Health effects on children

In many health effects research studies, children are considered as if they were small adults. This is not really true. There are many differences between children and adults in the ways that they respond to air pollution. For example, children take in more air per unit body weight at a given level of exertion than do adults. When a child is exercising at maximum levels, such as during a soccer game or other sports event, they may take in 20 percent to 50 percent more air -- and more air pollution -- than would an adult in comparable activity.

The lung is an extremely complex organ. While most organs in your body are made up of a few different types of cells, the lung contains more than 40 different kinds of cells. Each of these cells is important to health and maintaining the body's fitness.

Air pollution can change the cells in the lung by damaging those that are most susceptible. If the cells that are damaged are important in the development of new functional parts of the lung, then the lung may not achieve its full growth and function as a child matures to adulthood.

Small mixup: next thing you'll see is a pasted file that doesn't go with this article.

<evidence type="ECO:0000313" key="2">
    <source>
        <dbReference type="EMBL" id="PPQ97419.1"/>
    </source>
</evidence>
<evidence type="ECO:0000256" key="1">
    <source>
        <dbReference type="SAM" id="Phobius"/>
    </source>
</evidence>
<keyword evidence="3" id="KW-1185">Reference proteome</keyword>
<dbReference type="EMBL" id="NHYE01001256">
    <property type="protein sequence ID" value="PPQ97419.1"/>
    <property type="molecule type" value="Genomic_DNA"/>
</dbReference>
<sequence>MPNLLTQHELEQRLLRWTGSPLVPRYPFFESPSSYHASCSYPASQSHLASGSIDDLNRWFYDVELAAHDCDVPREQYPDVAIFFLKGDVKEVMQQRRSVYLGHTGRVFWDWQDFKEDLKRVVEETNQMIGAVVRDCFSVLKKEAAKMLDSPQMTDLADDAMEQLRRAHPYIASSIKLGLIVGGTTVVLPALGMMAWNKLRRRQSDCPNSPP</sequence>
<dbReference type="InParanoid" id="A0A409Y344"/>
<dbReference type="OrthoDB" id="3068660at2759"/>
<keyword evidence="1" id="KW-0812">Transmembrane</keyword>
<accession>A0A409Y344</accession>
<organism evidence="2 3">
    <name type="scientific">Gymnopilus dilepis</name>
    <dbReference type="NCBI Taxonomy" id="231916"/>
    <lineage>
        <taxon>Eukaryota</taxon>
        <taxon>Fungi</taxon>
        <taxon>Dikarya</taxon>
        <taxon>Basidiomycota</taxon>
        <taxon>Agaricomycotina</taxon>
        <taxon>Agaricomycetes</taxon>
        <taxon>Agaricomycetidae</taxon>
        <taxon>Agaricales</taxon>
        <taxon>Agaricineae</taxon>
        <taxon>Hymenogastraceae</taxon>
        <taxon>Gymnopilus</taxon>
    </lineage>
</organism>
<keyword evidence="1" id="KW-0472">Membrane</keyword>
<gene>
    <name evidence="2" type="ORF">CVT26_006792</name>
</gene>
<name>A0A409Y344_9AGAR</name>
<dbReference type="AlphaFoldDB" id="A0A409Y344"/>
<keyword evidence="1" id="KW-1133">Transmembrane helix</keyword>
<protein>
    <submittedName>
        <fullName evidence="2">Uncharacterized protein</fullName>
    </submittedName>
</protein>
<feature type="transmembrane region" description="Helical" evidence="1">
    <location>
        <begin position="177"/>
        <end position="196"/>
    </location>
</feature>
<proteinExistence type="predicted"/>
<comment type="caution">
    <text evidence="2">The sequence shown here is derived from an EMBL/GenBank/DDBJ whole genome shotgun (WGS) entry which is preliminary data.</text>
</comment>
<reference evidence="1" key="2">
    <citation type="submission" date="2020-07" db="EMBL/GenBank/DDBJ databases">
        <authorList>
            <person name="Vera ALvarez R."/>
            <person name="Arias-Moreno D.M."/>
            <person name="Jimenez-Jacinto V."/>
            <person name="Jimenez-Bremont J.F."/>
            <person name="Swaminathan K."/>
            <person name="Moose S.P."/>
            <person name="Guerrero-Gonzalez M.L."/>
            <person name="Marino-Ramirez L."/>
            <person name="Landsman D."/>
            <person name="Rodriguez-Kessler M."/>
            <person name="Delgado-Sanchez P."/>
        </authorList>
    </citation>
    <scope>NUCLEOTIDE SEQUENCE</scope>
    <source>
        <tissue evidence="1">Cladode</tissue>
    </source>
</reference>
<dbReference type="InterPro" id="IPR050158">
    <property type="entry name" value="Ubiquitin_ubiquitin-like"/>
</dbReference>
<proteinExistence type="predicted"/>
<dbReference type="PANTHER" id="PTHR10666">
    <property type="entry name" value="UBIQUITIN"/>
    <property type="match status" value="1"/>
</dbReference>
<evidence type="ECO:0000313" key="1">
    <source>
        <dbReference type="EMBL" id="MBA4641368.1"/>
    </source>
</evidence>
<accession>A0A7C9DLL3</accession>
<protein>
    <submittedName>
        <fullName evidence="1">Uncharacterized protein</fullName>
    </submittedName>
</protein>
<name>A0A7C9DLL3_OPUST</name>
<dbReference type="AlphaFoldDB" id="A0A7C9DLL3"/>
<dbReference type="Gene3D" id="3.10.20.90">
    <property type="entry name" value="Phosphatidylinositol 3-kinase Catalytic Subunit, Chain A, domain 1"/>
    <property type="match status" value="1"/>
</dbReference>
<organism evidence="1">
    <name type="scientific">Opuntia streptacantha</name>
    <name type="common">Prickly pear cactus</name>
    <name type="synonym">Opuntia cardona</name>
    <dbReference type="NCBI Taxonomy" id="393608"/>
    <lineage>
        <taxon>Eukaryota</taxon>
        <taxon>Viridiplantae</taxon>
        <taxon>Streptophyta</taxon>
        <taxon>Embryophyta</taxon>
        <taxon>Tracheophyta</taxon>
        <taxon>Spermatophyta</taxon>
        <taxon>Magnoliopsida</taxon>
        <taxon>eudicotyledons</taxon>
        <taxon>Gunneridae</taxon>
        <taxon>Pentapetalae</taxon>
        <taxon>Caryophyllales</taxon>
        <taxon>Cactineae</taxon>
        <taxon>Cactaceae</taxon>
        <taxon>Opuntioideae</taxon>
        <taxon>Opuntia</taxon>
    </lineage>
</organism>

VBD Automotive Technologies Ltd. can provide insights into remedial measures that can be taken by regional schools in urban areas and institutions involved with child health care to reduce the effects of exhaust emissions on children which has major implications on future health care costs for adults brought up in a poor air quality environment.